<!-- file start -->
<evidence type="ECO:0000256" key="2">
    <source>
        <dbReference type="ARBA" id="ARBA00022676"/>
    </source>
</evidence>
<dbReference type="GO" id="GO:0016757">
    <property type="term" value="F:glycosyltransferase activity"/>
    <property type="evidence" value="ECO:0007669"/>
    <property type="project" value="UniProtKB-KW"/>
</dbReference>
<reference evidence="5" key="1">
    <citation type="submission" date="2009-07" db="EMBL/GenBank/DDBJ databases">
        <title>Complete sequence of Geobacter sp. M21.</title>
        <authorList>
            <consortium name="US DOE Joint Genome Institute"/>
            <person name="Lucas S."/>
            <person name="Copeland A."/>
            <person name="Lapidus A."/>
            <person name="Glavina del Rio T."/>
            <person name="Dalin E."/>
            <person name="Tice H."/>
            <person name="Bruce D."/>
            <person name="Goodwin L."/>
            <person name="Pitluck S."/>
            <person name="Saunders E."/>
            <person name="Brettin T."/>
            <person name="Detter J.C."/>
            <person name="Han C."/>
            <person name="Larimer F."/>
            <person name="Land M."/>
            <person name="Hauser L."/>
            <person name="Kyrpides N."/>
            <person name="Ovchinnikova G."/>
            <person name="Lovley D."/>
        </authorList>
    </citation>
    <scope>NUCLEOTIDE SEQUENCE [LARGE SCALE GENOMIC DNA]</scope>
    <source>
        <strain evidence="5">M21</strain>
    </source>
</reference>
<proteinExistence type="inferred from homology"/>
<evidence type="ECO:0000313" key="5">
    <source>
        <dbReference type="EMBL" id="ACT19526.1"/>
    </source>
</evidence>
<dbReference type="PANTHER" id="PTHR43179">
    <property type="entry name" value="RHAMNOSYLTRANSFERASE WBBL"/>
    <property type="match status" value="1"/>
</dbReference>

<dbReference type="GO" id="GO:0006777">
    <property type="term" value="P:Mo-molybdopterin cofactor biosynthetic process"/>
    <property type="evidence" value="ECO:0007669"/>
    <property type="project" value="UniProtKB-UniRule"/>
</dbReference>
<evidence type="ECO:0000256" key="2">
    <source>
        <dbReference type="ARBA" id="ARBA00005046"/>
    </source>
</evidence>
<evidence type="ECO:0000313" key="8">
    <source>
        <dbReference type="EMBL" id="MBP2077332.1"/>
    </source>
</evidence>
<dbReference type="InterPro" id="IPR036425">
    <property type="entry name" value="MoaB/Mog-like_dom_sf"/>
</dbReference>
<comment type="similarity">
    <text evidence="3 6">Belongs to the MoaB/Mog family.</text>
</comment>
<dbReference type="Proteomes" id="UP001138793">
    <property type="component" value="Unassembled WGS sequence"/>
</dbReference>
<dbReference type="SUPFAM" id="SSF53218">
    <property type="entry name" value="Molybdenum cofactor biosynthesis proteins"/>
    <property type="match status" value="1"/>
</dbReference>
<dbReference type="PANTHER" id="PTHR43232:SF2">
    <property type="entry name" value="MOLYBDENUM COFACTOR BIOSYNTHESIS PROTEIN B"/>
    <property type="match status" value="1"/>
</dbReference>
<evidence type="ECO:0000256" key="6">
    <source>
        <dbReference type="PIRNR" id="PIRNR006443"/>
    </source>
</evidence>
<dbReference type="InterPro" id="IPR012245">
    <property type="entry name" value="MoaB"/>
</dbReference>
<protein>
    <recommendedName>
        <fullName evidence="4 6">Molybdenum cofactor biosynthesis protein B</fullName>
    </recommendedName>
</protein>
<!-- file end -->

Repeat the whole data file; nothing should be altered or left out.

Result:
<evidence type="ECO:0000256" key="2">
    <source>
        <dbReference type="ARBA" id="ARBA00022676"/>
    </source>
</evidence>
<dbReference type="GO" id="GO:0016757">
    <property type="term" value="F:glycosyltransferase activity"/>
    <property type="evidence" value="ECO:0007669"/>
    <property type="project" value="UniProtKB-KW"/>
</dbReference>
<reference evidence="5" key="1">
    <citation type="submission" date="2009-07" db="EMBL/GenBank/DDBJ databases">
        <title>Complete sequence of Geobacter sp. M21.</title>
        <authorList>
            <consortium name="US DOE Joint Genome Institute"/>
            <person name="Lucas S."/>
            <person name="Copeland A."/>
            <person name="Lapidus A."/>
            <person name="Glavina del Rio T."/>
            <person name="Dalin E."/>
            <person name="Tice H."/>
            <person name="Bruce D."/>
            <person name="Goodwin L."/>
            <person name="Pitluck S."/>
            <person name="Saunders E."/>
            <person name="Brettin T."/>
            <person name="Detter J.C."/>
            <person name="Han C."/>
            <person name="Larimer F."/>
            <person name="Land M."/>
            <person name="Hauser L."/>
            <person name="Kyrpides N."/>
            <person name="Ovchinnikova G."/>
            <person name="Lovley D."/>
        </authorList>
    </citation>
    <scope>NUCLEOTIDE SEQUENCE [LARGE SCALE GENOMIC DNA]</scope>
    <source>
        <strain evidence="5">M21</strain>
    </source>
</reference>
<proteinExistence type="inferred from homology"/>
<evidence type="ECO:0000313" key="5">
    <source>
        <dbReference type="EMBL" id="ACT19526.1"/>
    </source>
</evidence>
<dbReference type="PANTHER" id="PTHR43179">
    <property type="entry name" value="RHAMNOSYLTRANSFERASE WBBL"/>
    <property type="match status" value="1"/>
</dbReference>

<dbReference type="GO" id="GO:0006777">
    <property type="term" value="P:Mo-molybdopterin cofactor biosynthetic process"/>
    <property type="evidence" value="ECO:0007669"/>
    <property type="project" value="UniProtKB-UniRule"/>
</dbReference>
<evidence type="ECO:0000256" key="2">
    <source>
        <dbReference type="ARBA" id="ARBA00005046"/>
    </source>
</evidence>
<evidence type="ECO:0000313" key="8">
    <source>
        <dbReference type="EMBL" id="MBP2077332.1"/>
    </source>
</evidence>
<dbReference type="InterPro" id="IPR036425">
    <property type="entry name" value="MoaB/Mog-like_dom_sf"/>
</dbReference>
<comment type="similarity">
    <text evidence="3 6">Belongs to the MoaB/Mog family.</text>
</comment>
<dbReference type="Proteomes" id="UP001138793">
    <property type="component" value="Unassembled WGS sequence"/>
</dbReference>
<dbReference type="SUPFAM" id="SSF53218">
    <property type="entry name" value="Molybdenum cofactor biosynthesis proteins"/>
    <property type="match status" value="1"/>
</dbReference>
<dbReference type="PANTHER" id="PTHR43232:SF2">
    <property type="entry name" value="MOLYBDENUM COFACTOR BIOSYNTHESIS PROTEIN B"/>
    <property type="match status" value="1"/>
</dbReference>
<evidence type="ECO:0000256" key="6">
    <source>
        <dbReference type="PIRNR" id="PIRNR006443"/>
    </source>
</evidence>
<dbReference type="InterPro" id="IPR012245">
    <property type="entry name" value="MoaB"/>
</dbReference>
<protein>
    <recommendedName>
        <fullName evidence="4 6">Molybdenum cofactor biosynthesis protein B</fullName>
    </recommendedName>
</protein>